This impacts the lake's inhabitants, all the way down the food chain to the brine shrimp, also known as sea monkeys. The exportation of the lake's brine shrimp as fish food contributes to an estimated $1.5 billion economy, according to CNN.

In addition to the economic cost, experts are concerned over the receding shorelines giving way to a dusty lakebed, which contains traces of harmful substances.

"We're going to start seeing effects on people here pretty soon also," Butler warned. "These dry lakebeds and shorelines, when the dust blows across these playas and these shorelines, it kicks dust up into the air that can contain things like arsenic," she explained. "We're starting to get worried about human health effects also with the drying Great Salt Lake."

More than 200,000 people live in Salt Lake City alone, and Butler estimated around 3 million people live around the Great Salt Lake shore.

The lack of rain has also exacerbated the intense heat that has been wearing down the West.

The month of June for Salt Lake City was 10-and-a-half degrees above average, according to Adkins. "Typically, if you're going to see something that's that significant above average, it's usually during a transition month in the spring or in the fall. So to have that happen during the heart of the summer is quite incredible."

The city also saw the temperature skyrocket to a record 107 degrees Fahrenheit on June 15, tying its all-time record high and setting a new record for June. The month also saw the mercury rise to at least 100 on eight days -- another record.

Adkins pointed out that the month of July has averaged roughly 9 degrees above average for the city, which could lead to the warmest July on record as well.

"Summers have been getting warmer on average over the last few years, and there are a variety of reasons for that. Some of these are long-term trends that have changed with, for example, La Niña being a little more frequent here recently, but there's also been climate change tied into this as well," Adkins said, adding that the fact that the climate is changing leads to these types of events becoming more common.

William and Kayla Darling play with their son King along the Great Salt Lake Tuesday, June 15, 2021, near Salt Lake City. Salt Lake City set another heat record Tuesday, June 15, 2021, and experienced its hottest day of the year as the state's record-breaking heat wave persists. (AP Photo/Rick Bowmer)

While a long-term fix to the brutal temperatures would rely on the current La Niña pattern switching to the El Niño pattern to bring more moisture in, Adkins noted that an increase in the monsoon moisture could help alleviate some of the heat in the short-term.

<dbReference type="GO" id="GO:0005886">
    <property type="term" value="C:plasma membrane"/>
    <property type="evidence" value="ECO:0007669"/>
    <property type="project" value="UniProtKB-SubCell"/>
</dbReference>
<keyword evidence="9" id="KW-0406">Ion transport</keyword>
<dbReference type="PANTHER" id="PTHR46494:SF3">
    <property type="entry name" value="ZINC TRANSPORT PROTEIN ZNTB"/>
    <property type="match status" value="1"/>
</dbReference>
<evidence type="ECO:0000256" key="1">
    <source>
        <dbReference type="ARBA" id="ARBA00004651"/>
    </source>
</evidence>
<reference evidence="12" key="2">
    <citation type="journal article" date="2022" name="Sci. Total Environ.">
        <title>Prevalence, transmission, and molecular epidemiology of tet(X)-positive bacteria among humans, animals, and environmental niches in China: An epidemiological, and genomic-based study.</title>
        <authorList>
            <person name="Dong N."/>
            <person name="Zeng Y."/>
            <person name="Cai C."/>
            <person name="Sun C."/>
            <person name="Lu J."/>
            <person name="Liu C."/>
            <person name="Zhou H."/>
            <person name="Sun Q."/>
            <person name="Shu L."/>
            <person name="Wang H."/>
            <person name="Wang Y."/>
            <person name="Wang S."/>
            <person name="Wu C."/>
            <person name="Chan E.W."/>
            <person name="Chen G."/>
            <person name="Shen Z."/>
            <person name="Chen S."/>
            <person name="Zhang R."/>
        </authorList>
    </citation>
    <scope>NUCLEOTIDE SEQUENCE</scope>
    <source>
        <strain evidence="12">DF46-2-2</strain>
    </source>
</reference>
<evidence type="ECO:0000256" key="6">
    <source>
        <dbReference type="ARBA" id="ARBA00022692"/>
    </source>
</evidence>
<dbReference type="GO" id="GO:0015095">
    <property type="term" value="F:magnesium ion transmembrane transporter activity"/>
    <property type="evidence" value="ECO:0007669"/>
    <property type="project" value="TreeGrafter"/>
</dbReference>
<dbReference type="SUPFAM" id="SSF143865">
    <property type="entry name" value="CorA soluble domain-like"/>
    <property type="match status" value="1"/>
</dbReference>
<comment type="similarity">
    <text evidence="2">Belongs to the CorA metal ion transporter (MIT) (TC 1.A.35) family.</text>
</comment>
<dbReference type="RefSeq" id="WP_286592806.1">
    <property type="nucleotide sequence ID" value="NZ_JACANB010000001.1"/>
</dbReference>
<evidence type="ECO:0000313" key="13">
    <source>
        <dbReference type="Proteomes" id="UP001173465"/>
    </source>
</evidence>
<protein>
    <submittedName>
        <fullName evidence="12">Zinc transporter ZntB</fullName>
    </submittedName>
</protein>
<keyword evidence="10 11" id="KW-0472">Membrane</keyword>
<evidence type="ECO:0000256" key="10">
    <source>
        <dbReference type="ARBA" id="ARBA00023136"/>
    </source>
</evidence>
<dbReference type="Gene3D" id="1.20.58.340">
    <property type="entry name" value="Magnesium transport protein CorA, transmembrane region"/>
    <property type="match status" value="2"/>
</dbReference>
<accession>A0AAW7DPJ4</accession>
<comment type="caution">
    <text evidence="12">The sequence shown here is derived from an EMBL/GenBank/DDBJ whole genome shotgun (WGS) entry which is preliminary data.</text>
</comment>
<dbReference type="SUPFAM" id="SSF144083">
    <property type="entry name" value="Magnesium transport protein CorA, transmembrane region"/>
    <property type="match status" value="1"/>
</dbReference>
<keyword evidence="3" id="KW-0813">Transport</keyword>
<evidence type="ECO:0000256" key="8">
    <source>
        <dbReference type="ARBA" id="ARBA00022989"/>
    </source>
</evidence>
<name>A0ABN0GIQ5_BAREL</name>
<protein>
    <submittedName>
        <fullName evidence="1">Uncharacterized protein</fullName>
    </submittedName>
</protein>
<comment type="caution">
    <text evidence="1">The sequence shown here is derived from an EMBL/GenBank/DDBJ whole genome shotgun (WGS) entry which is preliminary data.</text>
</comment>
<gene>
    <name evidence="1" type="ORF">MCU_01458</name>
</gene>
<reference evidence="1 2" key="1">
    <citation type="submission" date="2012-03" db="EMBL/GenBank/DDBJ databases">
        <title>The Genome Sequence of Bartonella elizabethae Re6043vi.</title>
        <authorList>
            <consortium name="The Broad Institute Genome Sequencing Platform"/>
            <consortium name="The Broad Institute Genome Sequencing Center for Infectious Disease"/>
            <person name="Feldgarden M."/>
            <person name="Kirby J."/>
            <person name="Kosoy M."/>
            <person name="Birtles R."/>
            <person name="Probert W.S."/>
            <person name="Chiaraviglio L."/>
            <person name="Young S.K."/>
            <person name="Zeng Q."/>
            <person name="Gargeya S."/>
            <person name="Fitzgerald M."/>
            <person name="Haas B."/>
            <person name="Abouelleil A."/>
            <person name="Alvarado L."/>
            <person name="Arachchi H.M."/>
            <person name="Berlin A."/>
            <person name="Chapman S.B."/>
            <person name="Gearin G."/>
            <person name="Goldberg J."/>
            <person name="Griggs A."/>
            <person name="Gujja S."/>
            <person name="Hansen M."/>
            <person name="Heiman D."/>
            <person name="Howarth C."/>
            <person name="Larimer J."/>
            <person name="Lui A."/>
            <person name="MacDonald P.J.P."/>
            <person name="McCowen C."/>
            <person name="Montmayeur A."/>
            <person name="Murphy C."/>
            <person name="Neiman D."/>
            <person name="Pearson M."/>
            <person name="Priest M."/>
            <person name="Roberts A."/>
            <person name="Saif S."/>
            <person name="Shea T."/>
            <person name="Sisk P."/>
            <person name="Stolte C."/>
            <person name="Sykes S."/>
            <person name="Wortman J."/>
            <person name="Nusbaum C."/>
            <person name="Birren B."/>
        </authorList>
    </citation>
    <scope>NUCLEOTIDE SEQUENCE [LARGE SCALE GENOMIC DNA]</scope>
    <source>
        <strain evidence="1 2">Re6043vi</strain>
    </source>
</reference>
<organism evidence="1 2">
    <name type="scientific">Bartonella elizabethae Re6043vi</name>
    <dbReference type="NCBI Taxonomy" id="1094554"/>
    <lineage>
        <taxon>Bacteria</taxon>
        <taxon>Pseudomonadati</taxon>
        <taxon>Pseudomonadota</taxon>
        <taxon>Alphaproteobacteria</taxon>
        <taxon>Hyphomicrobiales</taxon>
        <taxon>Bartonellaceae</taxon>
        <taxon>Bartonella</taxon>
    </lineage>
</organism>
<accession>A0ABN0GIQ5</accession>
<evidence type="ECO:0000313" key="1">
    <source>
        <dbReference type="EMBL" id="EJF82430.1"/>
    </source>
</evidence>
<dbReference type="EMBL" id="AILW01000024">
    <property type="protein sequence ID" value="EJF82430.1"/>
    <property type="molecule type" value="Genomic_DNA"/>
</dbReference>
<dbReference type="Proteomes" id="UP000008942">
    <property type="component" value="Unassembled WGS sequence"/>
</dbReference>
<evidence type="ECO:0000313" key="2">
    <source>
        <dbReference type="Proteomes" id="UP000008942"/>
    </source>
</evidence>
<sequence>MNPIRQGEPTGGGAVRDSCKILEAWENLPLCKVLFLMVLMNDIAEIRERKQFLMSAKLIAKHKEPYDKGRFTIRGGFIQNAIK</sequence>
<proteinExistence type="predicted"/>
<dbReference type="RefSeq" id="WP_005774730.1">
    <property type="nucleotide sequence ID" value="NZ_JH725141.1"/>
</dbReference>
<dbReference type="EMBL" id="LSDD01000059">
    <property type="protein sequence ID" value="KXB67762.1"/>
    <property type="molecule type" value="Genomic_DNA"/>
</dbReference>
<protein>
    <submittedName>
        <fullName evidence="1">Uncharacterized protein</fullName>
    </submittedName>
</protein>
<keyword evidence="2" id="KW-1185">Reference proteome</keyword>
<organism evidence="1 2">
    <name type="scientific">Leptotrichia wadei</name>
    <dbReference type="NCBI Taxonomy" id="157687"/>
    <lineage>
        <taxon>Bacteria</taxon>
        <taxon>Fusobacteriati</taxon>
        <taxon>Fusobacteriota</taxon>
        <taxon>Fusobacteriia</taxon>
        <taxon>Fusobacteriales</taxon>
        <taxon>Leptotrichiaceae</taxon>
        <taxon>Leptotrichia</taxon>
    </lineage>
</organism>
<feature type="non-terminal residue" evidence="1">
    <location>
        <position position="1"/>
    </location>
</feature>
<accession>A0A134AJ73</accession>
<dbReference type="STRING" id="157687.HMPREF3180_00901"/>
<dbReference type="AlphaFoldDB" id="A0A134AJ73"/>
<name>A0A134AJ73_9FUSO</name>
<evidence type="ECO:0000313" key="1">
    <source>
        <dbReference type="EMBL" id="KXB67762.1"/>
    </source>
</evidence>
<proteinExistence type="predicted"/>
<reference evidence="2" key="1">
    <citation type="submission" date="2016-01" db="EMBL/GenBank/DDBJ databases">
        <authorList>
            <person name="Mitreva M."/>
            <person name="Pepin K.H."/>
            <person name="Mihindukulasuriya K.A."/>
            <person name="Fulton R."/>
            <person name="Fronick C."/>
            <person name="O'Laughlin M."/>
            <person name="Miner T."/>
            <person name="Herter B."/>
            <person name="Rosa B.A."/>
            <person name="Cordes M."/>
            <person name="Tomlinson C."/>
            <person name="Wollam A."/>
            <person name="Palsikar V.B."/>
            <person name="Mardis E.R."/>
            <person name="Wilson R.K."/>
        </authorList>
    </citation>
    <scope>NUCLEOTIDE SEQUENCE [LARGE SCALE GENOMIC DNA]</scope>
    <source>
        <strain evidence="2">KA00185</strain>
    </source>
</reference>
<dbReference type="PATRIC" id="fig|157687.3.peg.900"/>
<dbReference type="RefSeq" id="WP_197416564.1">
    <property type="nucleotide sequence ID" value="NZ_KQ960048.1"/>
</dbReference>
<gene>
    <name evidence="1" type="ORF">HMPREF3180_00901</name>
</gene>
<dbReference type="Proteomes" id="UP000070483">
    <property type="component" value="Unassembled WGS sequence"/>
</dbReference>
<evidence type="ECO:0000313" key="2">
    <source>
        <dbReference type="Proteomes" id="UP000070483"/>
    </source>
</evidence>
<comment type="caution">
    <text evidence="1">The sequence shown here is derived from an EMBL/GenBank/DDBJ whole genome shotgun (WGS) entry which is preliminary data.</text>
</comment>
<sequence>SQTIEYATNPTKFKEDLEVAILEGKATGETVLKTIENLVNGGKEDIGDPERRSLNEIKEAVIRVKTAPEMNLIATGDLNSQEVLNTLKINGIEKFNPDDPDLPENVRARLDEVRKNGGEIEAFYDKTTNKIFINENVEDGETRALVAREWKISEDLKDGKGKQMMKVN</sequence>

But even if Utah were to see an above-average season of rainfall, this drought goes beyond what one summer's worth of rain can fix. In fact, it's not necessarily rain alone that can solve the problem. The region needs snow. And lots of it.

Changes in the snowpack represent one of the best documented hydrological signs of climate change, according to the U.S. Environmental Protection Agency (EPA). The snowpacks are also essential to water supplies across the West, as they slowly release water as temperatures rise during the warmer months.

But over the years, observations have indicated a decrease in total snowfall as well as a transition to more rain and less snow across the West.

"The lower and mid-elevations of the Wasatch Mountains receive much more rainfall than snowfall now, and that has implications on water storage," Kevin Perry, associate professor in atmospheric sciences at the University of Utah, told AccuWeather National Reporter Tony Laubach.

In times of drought, dry soil absorbs and stores a substantial amount of water from rainfall in the watersheds above reservoirs, preventing that water from flowing into and refilling reservoirs, according to the USGS.

Utah finished the last winter with a severely depleted snowpack, and unfortunately, it may take some time to build back up.

"What it's going to take is multiple winters on end where we see precipitation at minimum slightly above average, and comfortably above average would be nice," Adkins said. "Unfortunately, one winter's not going to put a dent into the long-term drought."

AccuWeather National Reporter Tony Laubach.